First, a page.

The final stage is the cutting and sticking in my notebook. This is about form and structure. I have mentioned before that the blocks I arrange the lines into are, in my mind, stanzas. I think quite carefully about this bit. Sometimes these stanzas lift out of the newspaper fully formed, but often they are different bits stuck together. Although always in the original order. This is one of my self-imposed rules (or ropes, if you will) – that I cannot change the order in which words appear. However, by arranging these stanzas I give myself two kinds of negative space – the empty white of the page and the solid black of the marker. This is where the visual element comes into it as well. I consider quite carefully how many solid black lines to leave between words, and whether to connect sections together or separate them out.

The time all this takes can vary quite considerably. I think the shortest is probably about an hour, but the difficult ones can drag out over days. Sometimes I have to put one aside for a while and come at it afresh to finish it off.

So, there it is. I hope that was of some interest! I would, of course be happy to answer any questions anyone might have. And encourage you to write some of your own! I would love to be able to post or link to any experiments.

What’s in a name?

Posted: April 9, 2011 in Poetic ramblings

I was having a conversation with a colleague the other day (I am a Further Education Lecturer in Communication and English at Stevenson College, incidentally), during which the topic of self-promotion came up. I mentioned that I had just started a blog to put out some of my poetry. At which point she got very excited and demanded to see it right away.

And was not impressed with the name ‘Concrete Void’.

Now, I am aware that it does not necessarily make a lot of sense at first reading, and when you do understand it, it is rather pretentious – I admitted as much in only my second post. But I have to admit, I actually do really like it. I think it’s cool. It comes from Howl. And it has, like, layers of meaning. My colleague pointed out that it is not very accessible, and may put off potential readers who are not already into poetry in a big way. I responded that I didn’t think any such potential readers existed.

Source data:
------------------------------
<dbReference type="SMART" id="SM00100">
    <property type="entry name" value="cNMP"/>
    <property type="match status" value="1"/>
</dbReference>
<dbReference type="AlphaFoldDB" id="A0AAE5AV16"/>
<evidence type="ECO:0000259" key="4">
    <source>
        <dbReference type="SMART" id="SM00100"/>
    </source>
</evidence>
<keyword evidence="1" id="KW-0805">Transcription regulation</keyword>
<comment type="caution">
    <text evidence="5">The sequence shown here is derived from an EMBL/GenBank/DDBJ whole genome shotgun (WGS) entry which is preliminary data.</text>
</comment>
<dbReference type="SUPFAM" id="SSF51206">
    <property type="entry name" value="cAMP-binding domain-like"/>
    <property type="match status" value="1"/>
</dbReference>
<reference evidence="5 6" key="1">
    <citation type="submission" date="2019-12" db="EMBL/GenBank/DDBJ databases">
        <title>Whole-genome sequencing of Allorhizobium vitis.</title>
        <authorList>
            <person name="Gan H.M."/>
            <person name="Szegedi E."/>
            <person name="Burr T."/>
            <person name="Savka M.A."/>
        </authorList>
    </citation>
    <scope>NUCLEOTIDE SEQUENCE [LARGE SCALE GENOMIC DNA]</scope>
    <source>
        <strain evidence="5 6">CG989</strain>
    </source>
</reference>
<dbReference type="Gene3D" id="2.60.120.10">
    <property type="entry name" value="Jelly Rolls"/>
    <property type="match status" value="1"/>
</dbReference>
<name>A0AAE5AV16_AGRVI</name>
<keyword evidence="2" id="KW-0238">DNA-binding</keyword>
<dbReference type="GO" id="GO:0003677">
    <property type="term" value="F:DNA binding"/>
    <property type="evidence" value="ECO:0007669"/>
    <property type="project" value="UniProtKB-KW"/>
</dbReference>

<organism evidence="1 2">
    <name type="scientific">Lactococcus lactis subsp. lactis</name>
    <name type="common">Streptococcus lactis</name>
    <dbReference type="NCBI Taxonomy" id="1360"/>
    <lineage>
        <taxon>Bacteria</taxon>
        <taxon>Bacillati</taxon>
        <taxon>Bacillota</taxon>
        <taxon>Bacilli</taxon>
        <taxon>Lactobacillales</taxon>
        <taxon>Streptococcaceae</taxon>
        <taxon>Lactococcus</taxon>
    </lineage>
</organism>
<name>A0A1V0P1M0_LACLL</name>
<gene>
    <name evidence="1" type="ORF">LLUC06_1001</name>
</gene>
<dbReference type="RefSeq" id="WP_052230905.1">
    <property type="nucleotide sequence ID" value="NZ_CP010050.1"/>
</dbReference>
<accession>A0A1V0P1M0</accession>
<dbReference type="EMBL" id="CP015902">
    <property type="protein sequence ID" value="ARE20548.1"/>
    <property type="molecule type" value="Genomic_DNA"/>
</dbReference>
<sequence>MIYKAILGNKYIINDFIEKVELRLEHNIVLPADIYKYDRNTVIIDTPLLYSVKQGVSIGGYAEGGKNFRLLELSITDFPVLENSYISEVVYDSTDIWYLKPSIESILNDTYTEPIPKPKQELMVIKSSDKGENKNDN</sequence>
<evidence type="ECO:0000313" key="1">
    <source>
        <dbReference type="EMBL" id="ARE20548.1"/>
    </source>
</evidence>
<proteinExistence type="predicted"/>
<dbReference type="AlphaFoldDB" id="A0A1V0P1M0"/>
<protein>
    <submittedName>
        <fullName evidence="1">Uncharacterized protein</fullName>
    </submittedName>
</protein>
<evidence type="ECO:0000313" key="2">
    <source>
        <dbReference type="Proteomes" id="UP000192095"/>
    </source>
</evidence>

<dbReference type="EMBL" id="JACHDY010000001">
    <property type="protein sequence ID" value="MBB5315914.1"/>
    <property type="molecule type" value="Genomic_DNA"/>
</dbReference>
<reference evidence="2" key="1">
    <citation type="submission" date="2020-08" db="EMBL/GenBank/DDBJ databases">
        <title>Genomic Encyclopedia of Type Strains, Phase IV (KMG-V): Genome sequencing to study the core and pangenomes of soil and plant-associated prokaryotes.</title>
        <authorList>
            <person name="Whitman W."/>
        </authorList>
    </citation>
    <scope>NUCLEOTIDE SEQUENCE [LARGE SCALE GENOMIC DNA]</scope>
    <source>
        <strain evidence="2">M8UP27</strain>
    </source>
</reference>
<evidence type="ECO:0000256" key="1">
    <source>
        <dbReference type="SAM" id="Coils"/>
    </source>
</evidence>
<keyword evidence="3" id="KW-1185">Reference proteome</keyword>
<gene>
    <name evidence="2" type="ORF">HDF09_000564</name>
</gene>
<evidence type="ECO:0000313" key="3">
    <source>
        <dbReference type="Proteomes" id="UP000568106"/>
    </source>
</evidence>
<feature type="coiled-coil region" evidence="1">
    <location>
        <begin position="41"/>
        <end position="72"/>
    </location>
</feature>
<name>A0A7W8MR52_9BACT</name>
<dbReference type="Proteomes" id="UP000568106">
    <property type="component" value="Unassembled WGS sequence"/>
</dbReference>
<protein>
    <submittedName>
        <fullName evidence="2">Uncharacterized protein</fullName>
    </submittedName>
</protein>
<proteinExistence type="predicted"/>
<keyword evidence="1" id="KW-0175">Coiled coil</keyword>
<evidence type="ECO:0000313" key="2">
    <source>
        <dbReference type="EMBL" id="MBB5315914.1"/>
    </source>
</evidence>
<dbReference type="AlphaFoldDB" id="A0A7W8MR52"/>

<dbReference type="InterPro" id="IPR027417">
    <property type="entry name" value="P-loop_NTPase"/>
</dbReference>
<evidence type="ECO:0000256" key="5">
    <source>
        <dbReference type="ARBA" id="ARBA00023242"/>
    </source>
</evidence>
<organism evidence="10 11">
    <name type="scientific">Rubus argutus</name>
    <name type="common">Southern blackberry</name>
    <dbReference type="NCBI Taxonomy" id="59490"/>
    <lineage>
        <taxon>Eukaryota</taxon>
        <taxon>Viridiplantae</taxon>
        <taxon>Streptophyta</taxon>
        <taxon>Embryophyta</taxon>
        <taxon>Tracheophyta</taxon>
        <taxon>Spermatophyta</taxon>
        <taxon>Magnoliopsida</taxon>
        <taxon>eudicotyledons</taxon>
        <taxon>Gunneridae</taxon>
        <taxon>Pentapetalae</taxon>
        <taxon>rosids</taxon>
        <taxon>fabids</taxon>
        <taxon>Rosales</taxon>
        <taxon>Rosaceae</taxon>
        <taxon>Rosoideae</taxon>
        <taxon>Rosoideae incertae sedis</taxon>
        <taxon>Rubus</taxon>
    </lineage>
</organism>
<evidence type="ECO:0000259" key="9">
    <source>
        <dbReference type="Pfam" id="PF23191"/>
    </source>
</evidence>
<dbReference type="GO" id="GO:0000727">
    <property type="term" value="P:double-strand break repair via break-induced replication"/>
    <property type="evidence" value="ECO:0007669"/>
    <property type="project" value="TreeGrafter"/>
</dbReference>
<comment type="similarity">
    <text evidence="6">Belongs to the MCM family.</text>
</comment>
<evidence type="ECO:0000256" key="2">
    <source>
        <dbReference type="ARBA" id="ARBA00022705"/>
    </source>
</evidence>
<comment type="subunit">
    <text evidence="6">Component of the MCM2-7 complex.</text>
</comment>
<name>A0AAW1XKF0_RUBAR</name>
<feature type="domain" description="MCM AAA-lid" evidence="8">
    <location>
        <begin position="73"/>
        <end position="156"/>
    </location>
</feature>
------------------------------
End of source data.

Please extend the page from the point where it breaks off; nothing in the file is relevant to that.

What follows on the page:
What do you guys think? Have I picked a ridiculous, unhelpful, elitist and rather silly name? Or is it an interesting, effective and relevant title under which to post my not-necessarily-very-accessible-anyway poetry?

I would love to hear your thoughts!

And here we have the very first poem in the series: The Observer 200311. Not quite the first one I wrote, I tried out two at a this collection zine making workshop, one of which worked and one of which didn’t, before deciding to undertake the project.

As always, any thought, comments and constructive criticism would be very much appreciated as always.

Hopefully I’ll get a bit more blogging done over the weekend – I’m keen to put a poem from week 3 up as soon as possible, as well as some thoughts on my participation in the this collection slam and some comments on my process which a few people seem to be somewhat curious about.

So hopefully I’ll see you back here soon!

Here is the first in my series of newspaper poems: The Sunday Herald 270311. The first one I’m posting, that is. It is actually the seventh I wrote and is from week two of the project, where I plan to write one of these poems a day for 365 days.

I’m posting this first for three reasons:

1. It’s my favouruite so far